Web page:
January 10, 2014
My December 2013 holiday saw me spend two weeks with my wife over on the West Coast of United States of America. We were looking forward to two weeks of pure relaxing, with no agendas, no to-dos nor sights to see. We had flown from my wife's hometown of Dallas, Texas to San Francisco in California. The weather we left behind was bitterly cold and were pleased to be greeted by a warm winter sun in the high teens, without a sign of a cloud in sight for our stay.
Our first was week was pleasant enough we had lazy days sleeping in late and going out for evening meals in Chinatown or The Chieftan Irish Pub across the road from our hotel. It was a hole in the wall pub selling UK and Irish beers as well as food from those shores. The ales could not be tampered with but the food was Americanized to say the least. Yet we enjoyed ourselves for the convenience and simplicity of the fayre.
I have been travelling between the US and UK since 1992 so I was enjoying being on the West Coast for the second time and my first in San Francisco. However, on the Monday of the second week my wife came down with a flu virus that had her temperature soar through the roof. I was using cold cloths to bring her temperature down with temporary relief. I purchased NyQuil and DayQuil flu syrup which afforded her some comfort.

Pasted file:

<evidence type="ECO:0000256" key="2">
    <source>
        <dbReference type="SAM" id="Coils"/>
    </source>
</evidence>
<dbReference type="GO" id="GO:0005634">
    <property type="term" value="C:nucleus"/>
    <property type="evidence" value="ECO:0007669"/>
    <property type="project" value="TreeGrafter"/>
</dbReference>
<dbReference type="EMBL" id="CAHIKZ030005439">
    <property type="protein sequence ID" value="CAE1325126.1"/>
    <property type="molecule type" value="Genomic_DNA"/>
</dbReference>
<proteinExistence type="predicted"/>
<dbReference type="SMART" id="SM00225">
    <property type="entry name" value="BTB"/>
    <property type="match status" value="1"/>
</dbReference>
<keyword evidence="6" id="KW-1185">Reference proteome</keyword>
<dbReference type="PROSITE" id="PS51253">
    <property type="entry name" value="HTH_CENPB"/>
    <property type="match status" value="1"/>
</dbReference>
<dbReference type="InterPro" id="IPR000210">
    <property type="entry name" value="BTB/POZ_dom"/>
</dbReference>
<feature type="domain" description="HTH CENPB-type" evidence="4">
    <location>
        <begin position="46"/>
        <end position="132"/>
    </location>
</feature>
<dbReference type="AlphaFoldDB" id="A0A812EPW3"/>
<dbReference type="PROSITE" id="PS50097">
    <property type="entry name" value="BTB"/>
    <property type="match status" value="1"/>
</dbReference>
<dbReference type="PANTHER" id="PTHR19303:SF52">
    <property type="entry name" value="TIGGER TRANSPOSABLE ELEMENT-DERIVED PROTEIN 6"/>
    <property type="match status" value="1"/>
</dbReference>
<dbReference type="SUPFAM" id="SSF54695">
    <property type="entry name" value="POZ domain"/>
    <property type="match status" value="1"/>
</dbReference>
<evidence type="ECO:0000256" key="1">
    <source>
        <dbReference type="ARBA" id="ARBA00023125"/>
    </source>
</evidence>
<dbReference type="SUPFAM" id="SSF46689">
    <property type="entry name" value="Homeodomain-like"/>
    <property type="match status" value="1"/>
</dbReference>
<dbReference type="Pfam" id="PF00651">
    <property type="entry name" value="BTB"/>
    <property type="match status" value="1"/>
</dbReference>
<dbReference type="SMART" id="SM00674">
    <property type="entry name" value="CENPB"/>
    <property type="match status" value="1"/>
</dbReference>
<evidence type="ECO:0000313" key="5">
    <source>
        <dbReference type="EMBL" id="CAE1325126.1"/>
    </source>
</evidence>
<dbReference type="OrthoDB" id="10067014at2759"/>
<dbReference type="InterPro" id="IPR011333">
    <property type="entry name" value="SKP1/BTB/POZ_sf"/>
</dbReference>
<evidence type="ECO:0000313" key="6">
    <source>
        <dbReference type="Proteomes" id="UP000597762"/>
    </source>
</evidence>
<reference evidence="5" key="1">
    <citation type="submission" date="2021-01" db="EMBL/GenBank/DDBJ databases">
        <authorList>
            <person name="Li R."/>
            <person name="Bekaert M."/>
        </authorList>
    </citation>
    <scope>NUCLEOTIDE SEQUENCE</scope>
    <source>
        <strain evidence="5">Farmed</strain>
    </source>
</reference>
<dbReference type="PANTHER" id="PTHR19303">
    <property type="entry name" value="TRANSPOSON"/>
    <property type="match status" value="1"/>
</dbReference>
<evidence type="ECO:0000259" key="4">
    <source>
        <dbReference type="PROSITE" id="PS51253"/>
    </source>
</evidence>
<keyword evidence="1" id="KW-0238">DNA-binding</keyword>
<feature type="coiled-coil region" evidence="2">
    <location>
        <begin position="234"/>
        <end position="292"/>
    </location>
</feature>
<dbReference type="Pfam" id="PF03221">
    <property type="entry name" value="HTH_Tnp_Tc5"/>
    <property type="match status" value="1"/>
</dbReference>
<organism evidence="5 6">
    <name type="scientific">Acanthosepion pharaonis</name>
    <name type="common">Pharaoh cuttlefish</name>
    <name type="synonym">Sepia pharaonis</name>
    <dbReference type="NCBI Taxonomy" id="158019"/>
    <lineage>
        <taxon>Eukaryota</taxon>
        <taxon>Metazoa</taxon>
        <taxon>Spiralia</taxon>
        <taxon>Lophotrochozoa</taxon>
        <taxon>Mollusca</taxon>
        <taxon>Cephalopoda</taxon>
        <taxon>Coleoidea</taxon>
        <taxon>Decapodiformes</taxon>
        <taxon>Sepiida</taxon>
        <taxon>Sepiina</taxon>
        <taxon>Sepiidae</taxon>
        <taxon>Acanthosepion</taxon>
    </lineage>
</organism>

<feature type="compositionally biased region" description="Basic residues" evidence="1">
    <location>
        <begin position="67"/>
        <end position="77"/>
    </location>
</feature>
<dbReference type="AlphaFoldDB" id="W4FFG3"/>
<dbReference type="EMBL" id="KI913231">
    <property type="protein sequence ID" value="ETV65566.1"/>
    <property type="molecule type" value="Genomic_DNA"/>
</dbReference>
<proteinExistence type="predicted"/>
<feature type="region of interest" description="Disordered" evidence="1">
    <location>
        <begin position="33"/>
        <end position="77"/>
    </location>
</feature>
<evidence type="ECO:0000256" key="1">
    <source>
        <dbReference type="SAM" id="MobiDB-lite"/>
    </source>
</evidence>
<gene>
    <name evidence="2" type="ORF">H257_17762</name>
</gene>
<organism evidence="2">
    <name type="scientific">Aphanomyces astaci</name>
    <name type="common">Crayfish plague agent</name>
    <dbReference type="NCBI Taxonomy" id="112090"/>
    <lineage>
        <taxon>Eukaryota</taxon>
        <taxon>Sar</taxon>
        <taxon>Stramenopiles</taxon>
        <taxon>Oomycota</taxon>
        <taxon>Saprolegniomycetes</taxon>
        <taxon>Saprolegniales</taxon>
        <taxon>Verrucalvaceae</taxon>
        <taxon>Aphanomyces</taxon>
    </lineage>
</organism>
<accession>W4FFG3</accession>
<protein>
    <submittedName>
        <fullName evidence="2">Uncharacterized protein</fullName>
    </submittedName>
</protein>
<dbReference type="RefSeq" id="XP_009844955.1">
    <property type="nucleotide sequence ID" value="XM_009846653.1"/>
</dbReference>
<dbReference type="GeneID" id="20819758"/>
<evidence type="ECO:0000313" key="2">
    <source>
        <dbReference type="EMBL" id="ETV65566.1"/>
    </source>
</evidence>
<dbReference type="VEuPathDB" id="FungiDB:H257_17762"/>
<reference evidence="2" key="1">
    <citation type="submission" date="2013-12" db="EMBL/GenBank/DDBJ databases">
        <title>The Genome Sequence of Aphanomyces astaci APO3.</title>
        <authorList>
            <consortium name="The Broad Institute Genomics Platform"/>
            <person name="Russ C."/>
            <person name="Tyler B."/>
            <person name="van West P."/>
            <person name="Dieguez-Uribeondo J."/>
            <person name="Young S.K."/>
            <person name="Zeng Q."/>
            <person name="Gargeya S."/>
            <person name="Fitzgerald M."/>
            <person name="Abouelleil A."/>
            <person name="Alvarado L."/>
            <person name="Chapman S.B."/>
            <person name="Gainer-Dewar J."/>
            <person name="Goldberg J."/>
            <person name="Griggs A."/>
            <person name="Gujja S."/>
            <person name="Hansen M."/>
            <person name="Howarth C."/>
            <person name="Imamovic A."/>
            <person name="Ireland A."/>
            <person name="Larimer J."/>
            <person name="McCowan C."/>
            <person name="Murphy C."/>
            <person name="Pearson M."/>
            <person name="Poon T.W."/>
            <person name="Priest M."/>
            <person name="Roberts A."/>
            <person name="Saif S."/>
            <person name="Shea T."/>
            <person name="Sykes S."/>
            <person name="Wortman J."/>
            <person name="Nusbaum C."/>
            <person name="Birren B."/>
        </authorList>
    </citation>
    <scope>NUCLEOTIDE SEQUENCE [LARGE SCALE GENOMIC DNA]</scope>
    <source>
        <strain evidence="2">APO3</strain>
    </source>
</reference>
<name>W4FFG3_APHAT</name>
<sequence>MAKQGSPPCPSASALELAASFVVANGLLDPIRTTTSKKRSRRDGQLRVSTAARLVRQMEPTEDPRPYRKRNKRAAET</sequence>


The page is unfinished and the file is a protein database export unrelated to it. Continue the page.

It was New Year's Eve Eve and we were discussing what to do about the surprise boat cruise my wife had booked for us on the Bay under the Golden Gate Bridge to watch the fireworks. We were waiting and watching to see how she felt towards the evening before making a decision. Alas, the fireworks would have to be foregone, as by that night I was struck down by the same influenza. My body was shivering, sweating profusely and trying to stay awake was a monumental battle that I lost. I was conscious about my wife's state too, so jointly we nursed each through the first night.
New Year's Eve was spent in our hotel room watching the ball drop in Times Square New York, and missing the strike of the midnight clock in San Francisco. Our conditions did not improve over the next two days and we had to fly back to Dallas on Thursday January 2nd. On Thursday we left reluctantly not wanting to leave our beds, our heads were hurting, our bodies were aching. We drugged ourselves with Tylenol based medicine and flew to Dallas.